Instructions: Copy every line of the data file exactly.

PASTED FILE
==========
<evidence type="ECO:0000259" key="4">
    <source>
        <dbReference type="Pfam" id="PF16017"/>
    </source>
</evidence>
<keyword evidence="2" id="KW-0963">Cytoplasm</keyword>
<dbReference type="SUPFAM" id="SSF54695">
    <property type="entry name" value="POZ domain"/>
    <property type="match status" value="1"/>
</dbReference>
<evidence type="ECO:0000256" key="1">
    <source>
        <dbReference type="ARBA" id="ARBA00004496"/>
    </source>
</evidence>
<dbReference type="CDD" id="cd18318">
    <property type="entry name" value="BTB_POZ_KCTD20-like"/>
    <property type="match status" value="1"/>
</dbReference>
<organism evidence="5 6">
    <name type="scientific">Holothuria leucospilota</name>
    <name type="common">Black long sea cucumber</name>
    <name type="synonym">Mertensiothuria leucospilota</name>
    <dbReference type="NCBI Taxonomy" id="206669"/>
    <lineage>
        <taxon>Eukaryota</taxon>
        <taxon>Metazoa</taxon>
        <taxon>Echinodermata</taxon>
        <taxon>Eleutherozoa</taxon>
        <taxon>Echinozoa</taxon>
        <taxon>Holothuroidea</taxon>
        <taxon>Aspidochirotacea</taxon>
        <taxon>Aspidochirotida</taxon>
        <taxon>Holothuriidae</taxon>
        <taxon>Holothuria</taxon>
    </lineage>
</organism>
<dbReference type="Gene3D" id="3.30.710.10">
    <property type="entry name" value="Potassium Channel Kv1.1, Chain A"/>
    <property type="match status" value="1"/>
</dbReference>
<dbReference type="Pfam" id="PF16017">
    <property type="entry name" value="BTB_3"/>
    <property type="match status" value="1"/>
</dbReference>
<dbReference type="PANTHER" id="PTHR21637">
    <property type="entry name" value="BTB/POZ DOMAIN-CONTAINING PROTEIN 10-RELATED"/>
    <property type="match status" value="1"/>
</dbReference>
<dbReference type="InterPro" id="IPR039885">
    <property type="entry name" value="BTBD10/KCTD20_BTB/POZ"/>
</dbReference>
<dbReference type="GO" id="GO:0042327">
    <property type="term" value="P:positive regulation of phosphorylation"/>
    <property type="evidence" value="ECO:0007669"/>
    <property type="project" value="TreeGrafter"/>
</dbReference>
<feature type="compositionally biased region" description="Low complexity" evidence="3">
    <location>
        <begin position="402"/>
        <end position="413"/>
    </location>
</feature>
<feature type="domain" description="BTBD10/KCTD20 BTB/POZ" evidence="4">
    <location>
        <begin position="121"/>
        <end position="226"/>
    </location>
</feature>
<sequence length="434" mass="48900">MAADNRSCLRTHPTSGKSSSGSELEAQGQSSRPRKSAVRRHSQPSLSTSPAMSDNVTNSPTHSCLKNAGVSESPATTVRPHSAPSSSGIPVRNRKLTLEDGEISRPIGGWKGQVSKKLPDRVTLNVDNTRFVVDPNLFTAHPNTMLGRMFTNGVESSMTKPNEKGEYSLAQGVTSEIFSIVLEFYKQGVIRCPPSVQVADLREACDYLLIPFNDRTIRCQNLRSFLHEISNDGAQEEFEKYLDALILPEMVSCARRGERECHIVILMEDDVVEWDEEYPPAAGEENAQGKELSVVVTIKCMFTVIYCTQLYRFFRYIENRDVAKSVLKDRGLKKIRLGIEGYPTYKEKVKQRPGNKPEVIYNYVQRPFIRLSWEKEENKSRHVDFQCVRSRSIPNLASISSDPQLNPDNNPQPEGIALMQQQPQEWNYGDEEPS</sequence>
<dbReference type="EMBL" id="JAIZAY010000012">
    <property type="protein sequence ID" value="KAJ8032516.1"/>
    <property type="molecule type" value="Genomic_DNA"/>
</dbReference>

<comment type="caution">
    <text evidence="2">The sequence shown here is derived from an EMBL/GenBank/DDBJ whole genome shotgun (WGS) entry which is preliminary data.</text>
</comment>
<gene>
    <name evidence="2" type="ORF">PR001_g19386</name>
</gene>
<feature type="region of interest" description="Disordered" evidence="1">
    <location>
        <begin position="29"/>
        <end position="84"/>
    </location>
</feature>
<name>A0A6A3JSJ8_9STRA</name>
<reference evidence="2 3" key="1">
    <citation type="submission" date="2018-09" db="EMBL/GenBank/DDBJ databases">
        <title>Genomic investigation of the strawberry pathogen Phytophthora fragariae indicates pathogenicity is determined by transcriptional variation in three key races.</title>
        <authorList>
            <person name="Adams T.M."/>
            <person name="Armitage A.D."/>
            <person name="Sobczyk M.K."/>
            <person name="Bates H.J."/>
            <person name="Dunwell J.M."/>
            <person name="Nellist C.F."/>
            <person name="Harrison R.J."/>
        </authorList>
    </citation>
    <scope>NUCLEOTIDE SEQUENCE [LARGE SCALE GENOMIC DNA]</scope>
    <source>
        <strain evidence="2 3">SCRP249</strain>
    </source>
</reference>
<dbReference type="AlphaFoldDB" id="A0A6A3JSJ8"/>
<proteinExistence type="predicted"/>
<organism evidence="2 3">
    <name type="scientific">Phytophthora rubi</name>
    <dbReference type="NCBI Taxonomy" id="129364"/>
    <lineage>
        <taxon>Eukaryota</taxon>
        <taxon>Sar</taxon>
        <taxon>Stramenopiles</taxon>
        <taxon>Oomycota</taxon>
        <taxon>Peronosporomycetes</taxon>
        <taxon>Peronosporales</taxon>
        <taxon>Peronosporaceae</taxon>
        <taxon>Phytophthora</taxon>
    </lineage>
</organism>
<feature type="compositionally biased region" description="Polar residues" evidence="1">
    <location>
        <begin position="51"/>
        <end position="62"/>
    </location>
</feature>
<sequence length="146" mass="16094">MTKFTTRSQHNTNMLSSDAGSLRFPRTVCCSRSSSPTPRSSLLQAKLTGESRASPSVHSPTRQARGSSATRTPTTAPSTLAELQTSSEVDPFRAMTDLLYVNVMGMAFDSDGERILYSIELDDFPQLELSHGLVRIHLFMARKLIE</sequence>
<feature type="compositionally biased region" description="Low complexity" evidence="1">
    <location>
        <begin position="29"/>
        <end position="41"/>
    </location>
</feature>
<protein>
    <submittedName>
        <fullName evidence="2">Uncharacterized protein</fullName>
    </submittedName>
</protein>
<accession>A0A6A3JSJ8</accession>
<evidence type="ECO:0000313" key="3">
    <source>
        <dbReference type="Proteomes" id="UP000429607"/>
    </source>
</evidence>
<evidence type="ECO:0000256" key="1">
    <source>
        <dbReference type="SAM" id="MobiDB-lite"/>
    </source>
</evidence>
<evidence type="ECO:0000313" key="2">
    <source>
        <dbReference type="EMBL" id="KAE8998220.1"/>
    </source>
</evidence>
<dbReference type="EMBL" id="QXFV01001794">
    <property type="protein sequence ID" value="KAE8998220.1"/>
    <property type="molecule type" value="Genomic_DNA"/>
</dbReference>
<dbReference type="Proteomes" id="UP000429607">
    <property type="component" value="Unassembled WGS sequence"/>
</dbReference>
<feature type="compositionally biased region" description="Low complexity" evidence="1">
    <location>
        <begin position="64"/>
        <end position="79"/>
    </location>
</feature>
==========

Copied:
<evidence type="ECO:0000259" key="4">
    <source>
        <dbReference type="Pfam" id="PF16017"/>
    </source>
</evidence>
<keyword evidence="2" id="KW-0963">Cytoplasm</keyword>
<dbReference type="SUPFAM" id="SSF54695">
    <property type="entry name" value="POZ domain"/>
    <property type="match status" value="1"/>
</dbReference>
<evidence type="ECO:0000256" key="1">
    <source>
        <dbReference type="ARBA" id="ARBA00004496"/>
    </source>
</evidence>
<dbReference type="CDD" id="cd18318">
    <property type="entry name" value="BTB_POZ_KCTD20-like"/>
    <property type="match status" value="1"/>
</dbReference>
<organism evidence="5 6">
    <name type="scientific">Holothuria leucospilota</name>
    <name type="common">Black long sea cucumber</name>
    <name type="synonym">Mertensiothuria leucospilota</name>
    <dbReference type="NCBI Taxonomy" id="206669"/>
    <lineage>
        <taxon>Eukaryota</taxon>
        <taxon>Metazoa</taxon>
        <taxon>Echinodermata</taxon>
        <taxon>Eleutherozoa</taxon>
        <taxon>Echinozoa</taxon>
        <taxon>Holothuroidea</taxon>
        <taxon>Aspidochirotacea</taxon>
        <taxon>Aspidochirotida</taxon>
        <taxon>Holothuriidae</taxon>
        <taxon>Holothuria</taxon>
    </lineage>
</organism>
<dbReference type="Gene3D" id="3.30.710.10">
    <property type="entry name" value="Potassium Channel Kv1.1, Chain A"/>
    <property type="match status" value="1"/>
</dbReference>
<dbReference type="Pfam" id="PF16017">
    <property type="entry name" value="BTB_3"/>
    <property type="match status" value="1"/>
</dbReference>
<dbReference type="PANTHER" id="PTHR21637">
    <property type="entry name" value="BTB/POZ DOMAIN-CONTAINING PROTEIN 10-RELATED"/>
    <property type="match status" value="1"/>
</dbReference>
<dbReference type="InterPro" id="IPR039885">
    <property type="entry name" value="BTBD10/KCTD20_BTB/POZ"/>
</dbReference>
<dbReference type="GO" id="GO:0042327">
    <property type="term" value="P:positive regulation of phosphorylation"/>
    <property type="evidence" value="ECO:0007669"/>
    <property type="project" value="TreeGrafter"/>
</dbReference>
<feature type="compositionally biased region" description="Low complexity" evidence="3">
    <location>
        <begin position="402"/>
        <end position="413"/>
    </location>
</feature>
<feature type="domain" description="BTBD10/KCTD20 BTB/POZ" evidence="4">
    <location>
        <begin position="121"/>
        <end position="226"/>
    </location>
</feature>
<sequence length="434" mass="48900">MAADNRSCLRTHPTSGKSSSGSELEAQGQSSRPRKSAVRRHSQPSLSTSPAMSDNVTNSPTHSCLKNAGVSESPATTVRPHSAPSSSGIPVRNRKLTLEDGEISRPIGGWKGQVSKKLPDRVTLNVDNTRFVVDPNLFTAHPNTMLGRMFTNGVESSMTKPNEKGEYSLAQGVTSEIFSIVLEFYKQGVIRCPPSVQVADLREACDYLLIPFNDRTIRCQNLRSFLHEISNDGAQEEFEKYLDALILPEMVSCARRGERECHIVILMEDDVVEWDEEYPPAAGEENAQGKELSVVVTIKCMFTVIYCTQLYRFFRYIENRDVAKSVLKDRGLKKIRLGIEGYPTYKEKVKQRPGNKPEVIYNYVQRPFIRLSWEKEENKSRHVDFQCVRSRSIPNLASISSDPQLNPDNNPQPEGIALMQQQPQEWNYGDEEPS</sequence>
<dbReference type="EMBL" id="JAIZAY010000012">
    <property type="protein sequence ID" value="KAJ8032516.1"/>
    <property type="molecule type" value="Genomic_DNA"/>
</dbReference>

<comment type="caution">
    <text evidence="2">The sequence shown here is derived from an EMBL/GenBank/DDBJ whole genome shotgun (WGS) entry which is preliminary data.</text>
</comment>
<gene>
    <name evidence="2" type="ORF">PR001_g19386</name>
</gene>
<feature type="region of interest" description="Disordered" evidence="1">
    <location>
        <begin position="29"/>
        <end position="84"/>
    </location>
</feature>
<name>A0A6A3JSJ8_9STRA</name>
<reference evidence="2 3" key="1">
    <citation type="submission" date="2018-09" db="EMBL/GenBank/DDBJ databases">
        <title>Genomic investigation of the strawberry pathogen Phytophthora fragariae indicates pathogenicity is determined by transcriptional variation in three key races.</title>
        <authorList>
            <person name="Adams T.M."/>
            <person name="Armitage A.D."/>
            <person name="Sobczyk M.K."/>
            <person name="Bates H.J."/>
            <person name="Dunwell J.M."/>
            <person name="Nellist C.F."/>
            <person name="Harrison R.J."/>
        </authorList>
    </citation>
    <scope>NUCLEOTIDE SEQUENCE [LARGE SCALE GENOMIC DNA]</scope>
    <source>
        <strain evidence="2 3">SCRP249</strain>
    </source>
</reference>
<dbReference type="AlphaFoldDB" id="A0A6A3JSJ8"/>
<proteinExistence type="predicted"/>
<organism evidence="2 3">
    <name type="scientific">Phytophthora rubi</name>
    <dbReference type="NCBI Taxonomy" id="129364"/>
    <lineage>
        <taxon>Eukaryota</taxon>
        <taxon>Sar</taxon>
        <taxon>Stramenopiles</taxon>
        <taxon>Oomycota</taxon>
        <taxon>Peronosporomycetes</taxon>
        <taxon>Peronosporales</taxon>
        <taxon>Peronosporaceae</taxon>
        <taxon>Phytophthora</taxon>
    </lineage>
</organism>
<feature type="compositionally biased region" description="Polar residues" evidence="1">
    <location>
        <begin position="51"/>
        <end position="62"/>
    </location>
</feature>
<sequence length="146" mass="16094">MTKFTTRSQHNTNMLSSDAGSLRFPRTVCCSRSSSPTPRSSLLQAKLTGESRASPSVHSPTRQARGSSATRTPTTAPSTLAELQTSSEVDPFRAMTDLLYVNVMGMAFDSDGERILYSIELDDFPQLELSHGLVRIHLFMARKLIE</sequence>
<feature type="compositionally biased region" description="Low complexity" evidence="1">
    <location>
        <begin position="29"/>
        <end position="41"/>
    </location>
</feature>
<protein>
    <submittedName>
        <fullName evidence="2">Uncharacterized protein</fullName>
    </submittedName>
</protein>
<accession>A0A6A3JSJ8</accession>
<evidence type="ECO:0000313" key="3">
    <source>
        <dbReference type="Proteomes" id="UP000429607"/>
    </source>
</evidence>
<evidence type="ECO:0000256" key="1">
    <source>
        <dbReference type="SAM" id="MobiDB-lite"/>
    </source>
</evidence>
<evidence type="ECO:0000313" key="2">
    <source>
        <dbReference type="EMBL" id="KAE8998220.1"/>
    </source>
</evidence>
<dbReference type="EMBL" id="QXFV01001794">
    <property type="protein sequence ID" value="KAE8998220.1"/>
    <property type="molecule type" value="Genomic_DNA"/>
</dbReference>
<dbReference type="Proteomes" id="UP000429607">
    <property type="component" value="Unassembled WGS sequence"/>
</dbReference>
<feature type="compositionally biased region" description="Low complexity" evidence="1">
    <location>
        <begin position="64"/>
        <end position="79"/>
    </location>
</feature>